Should've been put in charge of the agency she created.
    The CFPB is great in theory, awful in practice.  The boots on the ground have zero experience in regulatory practices and have little to no understanding of the industries in which they are attempting to regulate.  They are kids who spend a few years there, file a bunch of lawsuits or consent orders, and attempt to rule making through the consents because they're ineffective through the any formal regulation or even victorious suits.  
    Probably because what they're trying to address is a feature, not a bug. 
    Or because they hire kids straight out of law school, some who just passed the bar, have no relevant experience, and pay them six figures.  
    You're merely describing aspects of the feature. 
    Oh right, you have your own legal system.  It starts with one party and ends with the gulag.  
    How's your legal system working?
    Better than the Soviet Union and China.  Fascinating to see doctors hauled away for re-education in China for initially exposing the spread of the virus.  But I'm sure they had right to counsel, speedy trial, Miranda, sixth amendment, etc.  There's still time for you to pick up your family and move to the workers' utopia!  
    Well you better start believing in China stories, because they are buying you up and your companies are bowing to them. So why does anyone wanting that "workers' utopia" need to move? They just need to sit back and keep watching Disney movies.
    I agree with this.  It angers me when I see Google, the NBA and other US organizations bowing to the Chinese government in order to access their market.  Don't get me amped up on how terribly the NBA misplayed the whole situation last fall.  It's infuriating.  
    Capitalism requires new markets. You can't be that angry that your preferred system is working, eh?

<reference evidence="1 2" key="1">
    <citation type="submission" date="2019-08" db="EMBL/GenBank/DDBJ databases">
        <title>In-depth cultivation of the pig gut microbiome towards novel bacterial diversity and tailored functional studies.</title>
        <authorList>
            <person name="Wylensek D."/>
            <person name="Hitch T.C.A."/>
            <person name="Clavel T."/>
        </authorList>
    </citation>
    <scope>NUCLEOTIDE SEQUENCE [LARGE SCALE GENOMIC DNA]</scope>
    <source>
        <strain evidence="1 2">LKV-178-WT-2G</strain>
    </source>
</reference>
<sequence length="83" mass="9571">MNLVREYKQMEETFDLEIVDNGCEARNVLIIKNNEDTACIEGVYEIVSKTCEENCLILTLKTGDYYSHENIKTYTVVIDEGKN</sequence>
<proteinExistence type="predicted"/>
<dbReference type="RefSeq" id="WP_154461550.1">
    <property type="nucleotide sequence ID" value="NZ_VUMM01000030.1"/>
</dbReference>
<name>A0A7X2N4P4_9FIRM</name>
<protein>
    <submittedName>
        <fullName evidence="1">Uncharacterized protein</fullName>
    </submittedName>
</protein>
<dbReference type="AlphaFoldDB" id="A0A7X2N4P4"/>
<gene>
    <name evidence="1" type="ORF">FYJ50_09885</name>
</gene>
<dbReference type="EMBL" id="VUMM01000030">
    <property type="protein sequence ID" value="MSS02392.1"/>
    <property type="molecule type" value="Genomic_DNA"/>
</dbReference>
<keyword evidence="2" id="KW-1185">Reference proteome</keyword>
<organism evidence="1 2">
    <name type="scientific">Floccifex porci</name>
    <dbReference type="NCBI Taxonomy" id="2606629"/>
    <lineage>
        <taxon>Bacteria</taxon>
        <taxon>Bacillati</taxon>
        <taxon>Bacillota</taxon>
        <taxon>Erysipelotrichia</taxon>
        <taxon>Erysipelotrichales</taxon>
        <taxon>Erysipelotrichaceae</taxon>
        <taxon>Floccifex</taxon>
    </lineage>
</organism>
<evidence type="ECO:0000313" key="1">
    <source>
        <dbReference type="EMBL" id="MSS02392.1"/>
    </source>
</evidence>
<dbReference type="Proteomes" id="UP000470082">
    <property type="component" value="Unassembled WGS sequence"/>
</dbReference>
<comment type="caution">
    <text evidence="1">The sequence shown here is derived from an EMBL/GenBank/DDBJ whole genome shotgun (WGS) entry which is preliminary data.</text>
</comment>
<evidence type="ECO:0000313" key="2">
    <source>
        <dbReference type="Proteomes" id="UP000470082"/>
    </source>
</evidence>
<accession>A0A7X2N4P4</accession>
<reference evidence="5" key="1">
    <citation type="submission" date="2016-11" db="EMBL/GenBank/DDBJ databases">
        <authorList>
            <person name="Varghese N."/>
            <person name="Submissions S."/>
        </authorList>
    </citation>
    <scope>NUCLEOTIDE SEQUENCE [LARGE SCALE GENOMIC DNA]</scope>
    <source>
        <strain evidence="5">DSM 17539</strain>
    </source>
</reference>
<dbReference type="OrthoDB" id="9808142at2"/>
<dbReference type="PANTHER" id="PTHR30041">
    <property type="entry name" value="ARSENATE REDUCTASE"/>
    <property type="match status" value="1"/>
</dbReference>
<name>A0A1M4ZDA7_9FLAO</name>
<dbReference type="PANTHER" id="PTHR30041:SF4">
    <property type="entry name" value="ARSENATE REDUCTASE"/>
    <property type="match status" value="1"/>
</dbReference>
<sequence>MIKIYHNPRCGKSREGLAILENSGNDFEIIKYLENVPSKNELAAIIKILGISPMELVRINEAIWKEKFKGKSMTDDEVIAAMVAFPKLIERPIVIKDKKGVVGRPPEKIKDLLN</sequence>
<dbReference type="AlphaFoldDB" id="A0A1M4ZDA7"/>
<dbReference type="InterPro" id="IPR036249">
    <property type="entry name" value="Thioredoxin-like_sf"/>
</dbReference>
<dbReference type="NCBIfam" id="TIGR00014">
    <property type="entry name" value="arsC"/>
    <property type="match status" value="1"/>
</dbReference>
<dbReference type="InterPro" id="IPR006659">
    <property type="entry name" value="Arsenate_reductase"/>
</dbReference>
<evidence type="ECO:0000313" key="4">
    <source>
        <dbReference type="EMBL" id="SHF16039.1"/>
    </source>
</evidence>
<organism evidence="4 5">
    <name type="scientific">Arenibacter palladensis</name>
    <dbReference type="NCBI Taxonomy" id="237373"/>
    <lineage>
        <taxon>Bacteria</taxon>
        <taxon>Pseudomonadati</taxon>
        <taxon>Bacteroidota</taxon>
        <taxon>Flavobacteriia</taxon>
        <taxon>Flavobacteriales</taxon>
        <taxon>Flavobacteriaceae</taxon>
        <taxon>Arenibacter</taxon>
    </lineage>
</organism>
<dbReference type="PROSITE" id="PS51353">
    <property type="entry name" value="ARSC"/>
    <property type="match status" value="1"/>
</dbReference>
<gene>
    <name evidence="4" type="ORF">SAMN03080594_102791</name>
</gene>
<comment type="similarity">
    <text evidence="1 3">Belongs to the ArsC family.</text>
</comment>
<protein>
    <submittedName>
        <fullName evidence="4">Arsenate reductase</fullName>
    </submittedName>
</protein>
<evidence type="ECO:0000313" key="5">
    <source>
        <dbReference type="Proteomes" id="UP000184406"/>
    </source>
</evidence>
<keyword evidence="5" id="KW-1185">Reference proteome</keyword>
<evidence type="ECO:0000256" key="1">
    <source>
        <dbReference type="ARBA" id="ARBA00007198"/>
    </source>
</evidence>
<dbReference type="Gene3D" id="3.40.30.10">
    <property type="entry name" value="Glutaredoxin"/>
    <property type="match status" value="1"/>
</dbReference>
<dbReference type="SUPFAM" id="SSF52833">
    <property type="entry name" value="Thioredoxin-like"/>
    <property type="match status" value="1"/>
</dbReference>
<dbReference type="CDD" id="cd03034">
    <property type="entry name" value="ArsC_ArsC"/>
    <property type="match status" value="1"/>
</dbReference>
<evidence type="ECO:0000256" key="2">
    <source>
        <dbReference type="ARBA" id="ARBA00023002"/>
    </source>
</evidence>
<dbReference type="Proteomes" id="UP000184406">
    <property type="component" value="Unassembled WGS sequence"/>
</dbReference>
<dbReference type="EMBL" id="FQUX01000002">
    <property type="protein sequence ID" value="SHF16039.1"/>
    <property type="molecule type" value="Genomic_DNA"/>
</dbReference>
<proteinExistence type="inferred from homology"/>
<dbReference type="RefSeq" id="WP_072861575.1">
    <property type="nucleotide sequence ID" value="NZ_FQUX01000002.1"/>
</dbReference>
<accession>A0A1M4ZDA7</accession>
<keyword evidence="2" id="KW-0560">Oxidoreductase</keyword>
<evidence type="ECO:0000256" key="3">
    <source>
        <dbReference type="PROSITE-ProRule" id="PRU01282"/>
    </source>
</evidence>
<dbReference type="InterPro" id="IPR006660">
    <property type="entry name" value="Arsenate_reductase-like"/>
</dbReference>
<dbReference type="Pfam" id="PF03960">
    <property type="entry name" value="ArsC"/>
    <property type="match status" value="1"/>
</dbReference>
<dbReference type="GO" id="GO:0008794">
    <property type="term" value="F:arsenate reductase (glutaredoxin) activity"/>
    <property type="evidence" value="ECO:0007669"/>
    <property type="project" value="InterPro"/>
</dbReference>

Laissez-faire capitalism is not what I support.  I think we've been through this maybe 20x now.  
    I didn't say "laissez-faire." 
    A laissez-faire capitalist or possibly objectivist would support ignoring the political and cultural system in China.  I believe in reasonable regulations, oversight and taking into account political environments before entering certain markets.  
    Where you gonna find the necessary new markets, chap?
    There are plenty of underdeveloped markets, bloke.  Second, every generation born offers a new market and new product development. 
    I'm not in finance--could you define "underdeveloped" in this context? 
    Well that all depends on what your product is.  An underdeveloped market in the US is different than China, which is different than Vietnam, which is different in Africa.  For example, the renter/real estate market in the US is highly fragmented and underdeveloped from a modeling and analytics perspective, for the work I do.  But this product that I'm working on would have no applicability in China for 25 years, Africa for maybe 40 or 50, who knows.  
    So something along the lines of "untapped, but ready for?"
    That all depends on how precise you want to be with language.  Underdeveloped essentially means immature for the specific product or offering.  
    Ok, that helps me understand your point. Thank you. So your contention is that for capitalism (writ large--not individual products/markets) there are sufficient underdeveloped markets to sustain it without tapping the Chinese market?
    Well you're getting into acceptable rates of return for equity investments there.  So for someone or some company that lives off of a growing return and that return must be X NPV or IRR (net present value/internal rate of return), they would probably argue that at some point for them to sustain their acceptable growth targets, they need China.  But those are PE or VC type companies or investment banks.  That's just one small form of capitalism.  So to answer your question directly, no our mixed economy system does not need China to sustain.  
    Capitalism, by definition, cannot merely sustain, so I should have used a different word 
    Pudding in and pudding in--don't feel like methadone. 
  • mrussel1mrussel1 Posts: 15,666
    ecdanc said:
    mrussel1 said:
    ecdanc said:
    mrussel1 said:
    ecdanc said:
    mrussel1 said:
    ecdanc said:
    mrussel1 said:
    ecdanc said:
    mrussel1 said:
    ecdanc said:
    mrussel1 said: